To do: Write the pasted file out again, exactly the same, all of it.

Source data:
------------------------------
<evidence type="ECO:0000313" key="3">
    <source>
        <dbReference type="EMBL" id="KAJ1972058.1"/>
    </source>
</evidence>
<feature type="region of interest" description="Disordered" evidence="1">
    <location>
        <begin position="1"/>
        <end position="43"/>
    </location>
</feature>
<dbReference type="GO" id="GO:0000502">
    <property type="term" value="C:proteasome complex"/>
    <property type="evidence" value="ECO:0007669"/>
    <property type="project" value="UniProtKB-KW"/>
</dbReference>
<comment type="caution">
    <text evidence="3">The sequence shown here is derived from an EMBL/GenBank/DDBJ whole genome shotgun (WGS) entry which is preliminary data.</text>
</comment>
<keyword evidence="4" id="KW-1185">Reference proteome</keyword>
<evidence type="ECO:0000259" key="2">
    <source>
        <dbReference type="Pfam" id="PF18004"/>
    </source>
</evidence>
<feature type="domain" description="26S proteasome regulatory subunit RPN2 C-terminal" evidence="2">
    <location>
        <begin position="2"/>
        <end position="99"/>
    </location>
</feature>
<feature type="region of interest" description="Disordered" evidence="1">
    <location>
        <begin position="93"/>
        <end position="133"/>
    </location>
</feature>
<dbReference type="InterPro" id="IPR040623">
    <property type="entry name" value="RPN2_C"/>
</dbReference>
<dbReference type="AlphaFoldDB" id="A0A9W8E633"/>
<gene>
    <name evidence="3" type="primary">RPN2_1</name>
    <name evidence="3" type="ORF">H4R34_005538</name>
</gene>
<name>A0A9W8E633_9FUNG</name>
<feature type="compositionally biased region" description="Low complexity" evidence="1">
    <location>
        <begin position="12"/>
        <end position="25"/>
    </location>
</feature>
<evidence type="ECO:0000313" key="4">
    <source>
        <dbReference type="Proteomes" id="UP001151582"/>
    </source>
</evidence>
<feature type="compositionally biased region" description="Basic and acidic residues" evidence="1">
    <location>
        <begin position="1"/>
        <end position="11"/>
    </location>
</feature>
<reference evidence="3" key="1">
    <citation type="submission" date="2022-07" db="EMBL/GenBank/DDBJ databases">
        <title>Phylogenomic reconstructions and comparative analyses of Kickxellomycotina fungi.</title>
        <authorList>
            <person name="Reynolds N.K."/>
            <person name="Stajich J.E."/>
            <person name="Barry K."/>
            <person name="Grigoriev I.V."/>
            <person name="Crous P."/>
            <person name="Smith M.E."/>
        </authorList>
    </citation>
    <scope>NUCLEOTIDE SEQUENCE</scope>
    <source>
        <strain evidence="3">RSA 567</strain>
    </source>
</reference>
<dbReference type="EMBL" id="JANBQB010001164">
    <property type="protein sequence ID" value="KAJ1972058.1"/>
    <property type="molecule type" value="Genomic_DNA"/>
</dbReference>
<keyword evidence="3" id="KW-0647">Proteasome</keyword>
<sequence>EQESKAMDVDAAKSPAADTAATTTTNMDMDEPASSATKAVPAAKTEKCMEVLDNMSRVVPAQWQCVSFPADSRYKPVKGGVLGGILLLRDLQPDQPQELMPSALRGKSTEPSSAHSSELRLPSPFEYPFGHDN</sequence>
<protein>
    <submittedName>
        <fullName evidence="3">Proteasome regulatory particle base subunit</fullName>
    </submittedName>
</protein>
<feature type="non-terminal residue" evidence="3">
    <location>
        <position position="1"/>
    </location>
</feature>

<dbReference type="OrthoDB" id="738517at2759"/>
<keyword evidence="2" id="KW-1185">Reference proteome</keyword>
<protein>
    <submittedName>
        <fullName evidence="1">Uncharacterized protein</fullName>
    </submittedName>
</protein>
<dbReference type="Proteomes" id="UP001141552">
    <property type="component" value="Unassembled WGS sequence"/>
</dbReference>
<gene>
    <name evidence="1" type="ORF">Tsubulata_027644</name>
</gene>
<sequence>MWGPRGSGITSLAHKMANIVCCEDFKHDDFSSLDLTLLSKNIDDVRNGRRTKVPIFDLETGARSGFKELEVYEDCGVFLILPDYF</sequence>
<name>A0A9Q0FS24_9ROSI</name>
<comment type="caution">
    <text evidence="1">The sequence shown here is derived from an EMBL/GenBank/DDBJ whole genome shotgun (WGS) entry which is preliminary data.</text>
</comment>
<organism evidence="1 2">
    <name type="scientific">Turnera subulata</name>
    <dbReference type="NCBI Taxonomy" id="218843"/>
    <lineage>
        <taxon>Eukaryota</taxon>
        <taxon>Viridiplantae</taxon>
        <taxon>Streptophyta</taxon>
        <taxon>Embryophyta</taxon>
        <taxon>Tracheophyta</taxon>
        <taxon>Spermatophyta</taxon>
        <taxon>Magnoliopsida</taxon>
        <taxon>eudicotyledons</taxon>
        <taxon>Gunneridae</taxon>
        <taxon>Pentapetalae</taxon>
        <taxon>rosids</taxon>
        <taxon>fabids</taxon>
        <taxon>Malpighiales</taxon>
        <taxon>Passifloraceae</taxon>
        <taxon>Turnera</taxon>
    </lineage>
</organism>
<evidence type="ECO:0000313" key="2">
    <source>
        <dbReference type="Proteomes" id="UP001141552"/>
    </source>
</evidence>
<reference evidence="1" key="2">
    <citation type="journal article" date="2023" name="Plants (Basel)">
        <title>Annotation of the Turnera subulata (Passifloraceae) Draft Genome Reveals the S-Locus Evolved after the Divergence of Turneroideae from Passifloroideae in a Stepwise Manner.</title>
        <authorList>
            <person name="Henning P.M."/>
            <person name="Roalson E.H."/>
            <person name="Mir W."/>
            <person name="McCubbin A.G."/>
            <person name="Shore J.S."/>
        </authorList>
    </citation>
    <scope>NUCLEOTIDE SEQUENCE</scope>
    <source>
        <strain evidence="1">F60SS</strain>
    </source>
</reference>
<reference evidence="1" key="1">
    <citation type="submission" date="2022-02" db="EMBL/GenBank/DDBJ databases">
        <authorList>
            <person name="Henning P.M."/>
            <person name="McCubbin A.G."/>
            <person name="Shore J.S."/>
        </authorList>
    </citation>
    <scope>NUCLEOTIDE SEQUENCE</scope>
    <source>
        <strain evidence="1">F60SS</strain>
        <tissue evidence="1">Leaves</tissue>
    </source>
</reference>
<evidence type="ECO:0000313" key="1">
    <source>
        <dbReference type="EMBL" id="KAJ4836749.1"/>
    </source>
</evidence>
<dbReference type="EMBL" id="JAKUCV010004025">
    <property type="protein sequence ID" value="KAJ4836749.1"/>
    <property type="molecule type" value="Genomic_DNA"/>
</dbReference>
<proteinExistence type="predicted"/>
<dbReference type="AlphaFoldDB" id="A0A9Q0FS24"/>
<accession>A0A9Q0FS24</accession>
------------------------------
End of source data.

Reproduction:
<evidence type="ECO:0000313" key="3">
    <source>
        <dbReference type="EMBL" id="KAJ1972058.1"/>
    </source>
</evidence>
<feature type="region of interest" description="Disordered" evidence="1">
    <location>
        <begin position="1"/>
        <end position="43"/>
    </location>
</feature>
<dbReference type="GO" id="GO:0000502">
    <property type="term" value="C:proteasome complex"/>
    <property type="evidence" value="ECO:0007669"/>
    <property type="project" value="UniProtKB-KW"/>
</dbReference>
<comment type="caution">
    <text evidence="3">The sequence shown here is derived from an EMBL/GenBank/DDBJ whole genome shotgun (WGS) entry which is preliminary data.</text>
</comment>
<keyword evidence="4" id="KW-1185">Reference proteome</keyword>
<evidence type="ECO:0000259" key="2">
    <source>
        <dbReference type="Pfam" id="PF18004"/>
    </source>
</evidence>
<feature type="domain" description="26S proteasome regulatory subunit RPN2 C-terminal" evidence="2">
    <location>
        <begin position="2"/>
        <end position="99"/>
    </location>
</feature>
<feature type="region of interest" description="Disordered" evidence="1">
    <location>
        <begin position="93"/>
        <end position="133"/>
    </location>
</feature>
<dbReference type="InterPro" id="IPR040623">
    <property type="entry name" value="RPN2_C"/>
</dbReference>
<dbReference type="AlphaFoldDB" id="A0A9W8E633"/>
<gene>
    <name evidence="3" type="primary">RPN2_1</name>
    <name evidence="3" type="ORF">H4R34_005538</name>
</gene>
<name>A0A9W8E633_9FUNG</name>
<feature type="compositionally biased region" description="Low complexity" evidence="1">
    <location>
        <begin position="12"/>
        <end position="25"/>
    </location>
</feature>
<evidence type="ECO:0000313" key="4">
    <source>
        <dbReference type="Proteomes" id="UP001151582"/>
    </source>
</evidence>
<feature type="compositionally biased region" description="Basic and acidic residues" evidence="1">
    <location>
        <begin position="1"/>
        <end position="11"/>
    </location>
</feature>
<reference evidence="3" key="1">
    <citation type="submission" date="2022-07" db="EMBL/GenBank/DDBJ databases">
        <title>Phylogenomic reconstructions and comparative analyses of Kickxellomycotina fungi.</title>
        <authorList>
            <person name="Reynolds N.K."/>
            <person name="Stajich J.E."/>
            <person name="Barry K."/>
            <person name="Grigoriev I.V."/>
            <person name="Crous P."/>
            <person name="Smith M.E."/>
        </authorList>
    </citation>
    <scope>NUCLEOTIDE SEQUENCE</scope>
    <source>
        <strain evidence="3">RSA 567</strain>
    </source>
</reference>
<dbReference type="EMBL" id="JANBQB010001164">
    <property type="protein sequence ID" value="KAJ1972058.1"/>
    <property type="molecule type" value="Genomic_DNA"/>
</dbReference>
<keyword evidence="3" id="KW-0647">Proteasome</keyword>
<sequence>EQESKAMDVDAAKSPAADTAATTTTNMDMDEPASSATKAVPAAKTEKCMEVLDNMSRVVPAQWQCVSFPADSRYKPVKGGVLGGILLLRDLQPDQPQELMPSALRGKSTEPSSAHSSELRLPSPFEYPFGHDN</sequence>
<protein>
    <submittedName>
        <fullName evidence="3">Proteasome regulatory particle base subunit</fullName>
    </submittedName>
</protein>
<feature type="non-terminal residue" evidence="3">
    <location>
        <position position="1"/>
    </location>
</feature>

<dbReference type="OrthoDB" id="738517at2759"/>
<keyword evidence="2" id="KW-1185">Reference proteome</keyword>
<protein>
    <submittedName>
        <fullName evidence="1">Uncharacterized protein</fullName>
    </submittedName>
</protein>
<dbReference type="Proteomes" id="UP001141552">
    <property type="component" value="Unassembled WGS sequence"/>
</dbReference>
<gene>
    <name evidence="1" type="ORF">Tsubulata_027644</name>
</gene>
<sequence>MWGPRGSGITSLAHKMANIVCCEDFKHDDFSSLDLTLLSKNIDDVRNGRRTKVPIFDLETGARSGFKELEVYEDCGVFLILPDYF</sequence>
<name>A0A9Q0FS24_9ROSI</name>
<comment type="caution">
    <text evidence="1">The sequence shown here is derived from an EMBL/GenBank/DDBJ whole genome shotgun (WGS) entry which is preliminary data.</text>
</comment>
<organism evidence="1 2">
    <name type="scientific">Turnera subulata</name>
    <dbReference type="NCBI Taxonomy" id="218843"/>
    <lineage>
        <taxon>Eukaryota</taxon>
        <taxon>Viridiplantae</taxon>
        <taxon>Streptophyta</taxon>
        <taxon>Embryophyta</taxon>
        <taxon>Tracheophyta</taxon>
        <taxon>Spermatophyta</taxon>
        <taxon>Magnoliopsida</taxon>
        <taxon>eudicotyledons</taxon>
        <taxon>Gunneridae</taxon>
        <taxon>Pentapetalae</taxon>
        <taxon>rosids</taxon>
        <taxon>fabids</taxon>
        <taxon>Malpighiales</taxon>
        <taxon>Passifloraceae</taxon>
        <taxon>Turnera</taxon>
    </lineage>
</organism>
<evidence type="ECO:0000313" key="2">
    <source>
        <dbReference type="Proteomes" id="UP001141552"/>
    </source>
</evidence>
<reference evidence="1" key="2">
    <citation type="journal article" date="2023" name="Plants (Basel)">
        <title>Annotation of the Turnera subulata (Passifloraceae) Draft Genome Reveals the S-Locus Evolved after the Divergence of Turneroideae from Passifloroideae in a Stepwise Manner.</title>
        <authorList>
            <person name="Henning P.M."/>
            <person name="Roalson E.H."/>
            <person name="Mir W."/>
            <person name="McCubbin A.G."/>
            <person name="Shore J.S."/>
        </authorList>
    </citation>
    <scope>NUCLEOTIDE SEQUENCE</scope>
    <source>
        <strain evidence="1">F60SS</strain>
    </source>
</reference>
<reference evidence="1" key="1">
    <citation type="submission" date="2022-02" db="EMBL/GenBank/DDBJ databases">
        <authorList>
            <person name="Henning P.M."/>
            <person name="McCubbin A.G."/>
            <person name="Shore J.S."/>
        </authorList>
    </citation>
    <scope>NUCLEOTIDE SEQUENCE</scope>
    <source>
        <strain evidence="1">F60SS</strain>
        <tissue evidence="1">Leaves</tissue>
    </source>
</reference>
<evidence type="ECO:0000313" key="1">
    <source>
        <dbReference type="EMBL" id="KAJ4836749.1"/>
    </source>
</evidence>
<dbReference type="EMBL" id="JAKUCV010004025">
    <property type="protein sequence ID" value="KAJ4836749.1"/>
    <property type="molecule type" value="Genomic_DNA"/>
</dbReference>
<proteinExistence type="predicted"/>
<dbReference type="AlphaFoldDB" id="A0A9Q0FS24"/>
<accession>A0A9Q0FS24</accession>